To all of the parents out there thinking about adoption or in the midst of raising a child, this is for you.
More than 30 years ago, my parents decided to adopt after several unsuccessful attempts to have a third child. I use the loose term “adoptive” parents in that my parents adopted me, but they are just my parents – my real parents, the only ones I have ever known.
I want to share what my parents did right with my adoption, as well as with navigating the waters of parenthood in general.
Here’s to you, Mum and Dad, who, lovingly, I must say:
1. Taught me when to laugh it off
Yes, I look different from others, and others look different from me. There will always be “where are you from?” comments, and I’ve learned when to laugh it off. Growing up, my brothers peeled off “Made in China” stickers from their toys to place on the back of my shirt. I laughed, even though I am Korean. As a family, we all learned when to laugh.
2. Taught me when NOT to laugh – and that the best comeback is an informed one
Childhood teasing and bullying are inevitable, no matter your background, size or appearance. As a child, my parents prepared me for questions and teasing scenarios that eventually happened, and I was equipped with ready-made comebacks.
“Joe, I don’t look different just because I don’t look like you.” Or, “I don’t look like my parents because I am adopted. I’m proud to be Korean.”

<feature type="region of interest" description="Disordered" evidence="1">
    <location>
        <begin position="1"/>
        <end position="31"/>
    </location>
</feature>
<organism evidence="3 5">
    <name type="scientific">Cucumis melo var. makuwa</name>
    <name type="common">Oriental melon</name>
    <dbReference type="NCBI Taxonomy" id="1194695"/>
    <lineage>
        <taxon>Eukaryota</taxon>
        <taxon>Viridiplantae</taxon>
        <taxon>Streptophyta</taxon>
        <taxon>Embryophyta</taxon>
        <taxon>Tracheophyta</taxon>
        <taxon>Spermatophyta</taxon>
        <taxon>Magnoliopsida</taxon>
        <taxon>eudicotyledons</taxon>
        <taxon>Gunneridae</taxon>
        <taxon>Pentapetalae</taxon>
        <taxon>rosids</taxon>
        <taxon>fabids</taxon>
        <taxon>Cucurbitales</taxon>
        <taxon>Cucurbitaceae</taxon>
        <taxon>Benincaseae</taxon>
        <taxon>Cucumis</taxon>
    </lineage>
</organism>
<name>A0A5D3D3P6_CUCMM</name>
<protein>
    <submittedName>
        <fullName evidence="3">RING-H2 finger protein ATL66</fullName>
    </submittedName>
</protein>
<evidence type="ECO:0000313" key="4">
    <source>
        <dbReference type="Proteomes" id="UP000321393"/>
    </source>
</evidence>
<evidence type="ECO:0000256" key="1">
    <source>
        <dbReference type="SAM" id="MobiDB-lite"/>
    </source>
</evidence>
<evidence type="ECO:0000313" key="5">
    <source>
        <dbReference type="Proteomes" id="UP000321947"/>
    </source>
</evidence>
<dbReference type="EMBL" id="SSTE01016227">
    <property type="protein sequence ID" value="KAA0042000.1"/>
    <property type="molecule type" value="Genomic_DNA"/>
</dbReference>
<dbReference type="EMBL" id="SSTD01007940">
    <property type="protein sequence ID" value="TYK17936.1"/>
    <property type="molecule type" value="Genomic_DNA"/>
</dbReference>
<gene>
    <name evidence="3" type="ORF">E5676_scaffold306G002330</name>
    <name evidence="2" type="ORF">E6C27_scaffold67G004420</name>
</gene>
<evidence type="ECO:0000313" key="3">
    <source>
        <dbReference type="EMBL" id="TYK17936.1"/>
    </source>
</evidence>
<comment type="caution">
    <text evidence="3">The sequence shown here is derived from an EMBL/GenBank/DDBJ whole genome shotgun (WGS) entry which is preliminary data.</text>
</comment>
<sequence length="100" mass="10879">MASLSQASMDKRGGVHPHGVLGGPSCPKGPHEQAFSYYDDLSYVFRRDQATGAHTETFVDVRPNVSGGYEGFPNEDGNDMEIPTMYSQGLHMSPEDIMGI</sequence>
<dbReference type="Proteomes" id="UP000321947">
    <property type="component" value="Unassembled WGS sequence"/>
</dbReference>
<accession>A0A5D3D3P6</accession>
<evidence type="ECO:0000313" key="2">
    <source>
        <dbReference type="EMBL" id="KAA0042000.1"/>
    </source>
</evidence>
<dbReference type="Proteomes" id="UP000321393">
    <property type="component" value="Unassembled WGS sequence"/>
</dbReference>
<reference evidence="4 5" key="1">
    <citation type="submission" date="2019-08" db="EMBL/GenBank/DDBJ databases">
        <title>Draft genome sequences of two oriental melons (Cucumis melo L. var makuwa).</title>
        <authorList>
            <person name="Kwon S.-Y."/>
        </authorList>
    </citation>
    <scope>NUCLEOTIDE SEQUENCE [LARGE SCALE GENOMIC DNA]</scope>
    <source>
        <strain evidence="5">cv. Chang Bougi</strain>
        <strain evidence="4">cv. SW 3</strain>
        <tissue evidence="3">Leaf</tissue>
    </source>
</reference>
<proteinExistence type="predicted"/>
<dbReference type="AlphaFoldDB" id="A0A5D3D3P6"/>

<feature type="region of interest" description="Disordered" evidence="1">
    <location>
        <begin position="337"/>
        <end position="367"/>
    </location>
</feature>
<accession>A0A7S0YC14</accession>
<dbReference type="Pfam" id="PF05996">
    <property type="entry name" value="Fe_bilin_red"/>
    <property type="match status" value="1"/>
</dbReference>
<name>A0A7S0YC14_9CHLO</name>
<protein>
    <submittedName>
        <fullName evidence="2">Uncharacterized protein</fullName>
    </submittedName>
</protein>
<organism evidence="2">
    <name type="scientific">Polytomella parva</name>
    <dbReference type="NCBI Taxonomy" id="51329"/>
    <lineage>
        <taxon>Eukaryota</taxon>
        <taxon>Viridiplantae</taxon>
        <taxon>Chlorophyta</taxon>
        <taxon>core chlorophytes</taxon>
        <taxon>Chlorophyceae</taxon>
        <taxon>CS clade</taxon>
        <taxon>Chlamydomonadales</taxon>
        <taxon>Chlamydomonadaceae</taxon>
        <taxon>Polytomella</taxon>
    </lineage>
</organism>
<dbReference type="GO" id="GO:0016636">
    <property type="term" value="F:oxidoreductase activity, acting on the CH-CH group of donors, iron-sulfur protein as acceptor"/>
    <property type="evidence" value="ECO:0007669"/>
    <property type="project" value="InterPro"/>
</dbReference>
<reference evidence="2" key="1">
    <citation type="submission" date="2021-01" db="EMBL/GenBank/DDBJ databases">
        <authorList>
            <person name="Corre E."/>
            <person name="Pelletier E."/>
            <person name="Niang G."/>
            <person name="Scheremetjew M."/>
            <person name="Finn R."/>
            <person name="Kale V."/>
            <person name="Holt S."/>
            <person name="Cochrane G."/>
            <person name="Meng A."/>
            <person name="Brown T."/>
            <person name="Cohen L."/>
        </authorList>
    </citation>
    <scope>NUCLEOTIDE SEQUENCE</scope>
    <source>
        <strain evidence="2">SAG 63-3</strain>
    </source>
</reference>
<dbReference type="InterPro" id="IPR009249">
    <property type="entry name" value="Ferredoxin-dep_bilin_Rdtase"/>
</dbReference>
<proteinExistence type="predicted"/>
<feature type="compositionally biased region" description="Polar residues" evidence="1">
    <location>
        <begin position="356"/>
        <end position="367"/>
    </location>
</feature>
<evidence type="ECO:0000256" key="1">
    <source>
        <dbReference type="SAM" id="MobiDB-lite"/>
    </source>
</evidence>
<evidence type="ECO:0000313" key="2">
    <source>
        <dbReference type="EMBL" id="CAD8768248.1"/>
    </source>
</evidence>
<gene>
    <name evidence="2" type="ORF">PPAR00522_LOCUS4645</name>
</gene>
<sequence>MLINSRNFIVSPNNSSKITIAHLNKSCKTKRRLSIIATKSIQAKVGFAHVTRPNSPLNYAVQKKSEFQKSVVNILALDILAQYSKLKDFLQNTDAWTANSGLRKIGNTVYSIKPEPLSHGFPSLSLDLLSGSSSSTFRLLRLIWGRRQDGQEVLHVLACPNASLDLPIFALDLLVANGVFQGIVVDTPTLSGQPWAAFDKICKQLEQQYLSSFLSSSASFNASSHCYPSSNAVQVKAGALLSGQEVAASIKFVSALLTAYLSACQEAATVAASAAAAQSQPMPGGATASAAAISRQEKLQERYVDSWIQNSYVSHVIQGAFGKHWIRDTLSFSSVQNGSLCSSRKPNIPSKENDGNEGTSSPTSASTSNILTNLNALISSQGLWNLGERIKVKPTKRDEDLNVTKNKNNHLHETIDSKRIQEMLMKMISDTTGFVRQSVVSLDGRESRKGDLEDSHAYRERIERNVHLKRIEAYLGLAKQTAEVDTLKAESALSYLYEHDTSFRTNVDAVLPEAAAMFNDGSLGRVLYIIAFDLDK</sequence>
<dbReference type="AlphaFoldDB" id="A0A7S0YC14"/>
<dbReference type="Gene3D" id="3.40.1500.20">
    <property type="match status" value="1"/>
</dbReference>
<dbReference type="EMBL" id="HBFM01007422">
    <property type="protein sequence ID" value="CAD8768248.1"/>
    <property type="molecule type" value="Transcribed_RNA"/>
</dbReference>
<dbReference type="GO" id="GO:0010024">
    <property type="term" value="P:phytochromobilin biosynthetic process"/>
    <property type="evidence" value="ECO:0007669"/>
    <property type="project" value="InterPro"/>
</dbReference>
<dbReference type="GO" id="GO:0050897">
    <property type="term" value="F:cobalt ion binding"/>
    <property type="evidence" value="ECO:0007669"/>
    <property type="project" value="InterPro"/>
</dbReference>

Yes, there were times when I came home in tears because a kid told me that I had Chinese eyes. But, what dried them? A hug and a gentle reminder that I have Korean eyes, and that I should be proud of them. After all, my parents were.
3. Celebrated my “Gotcha Day”
Every Feb. 26, my parents celebrated my “Gotcha Day” and replayed a shaky home video of them receiving me. As a child, I understood that moment was when they brought me from Seoul to Maryland. As an adult, I now understand that my “Gotcha Day” didn’t actually mark the day I first joined the family. I was already loved when my parents laid eyes on my first photograph, taken two days after I was born.
4. Explored cultural experiences, but let me lead the way
My parents never forced me to take classes or to learn Korean (I do not speak the language to this day), but they made opportunities available. I grew up attending Korean festivals. I played with an Asian Barbie doll as well as with the traditional blonde one. I went to various workshops and so did my parents. Ultimately, I grew up as an Asian-American or American-Asian, what have you, and never as one or the other.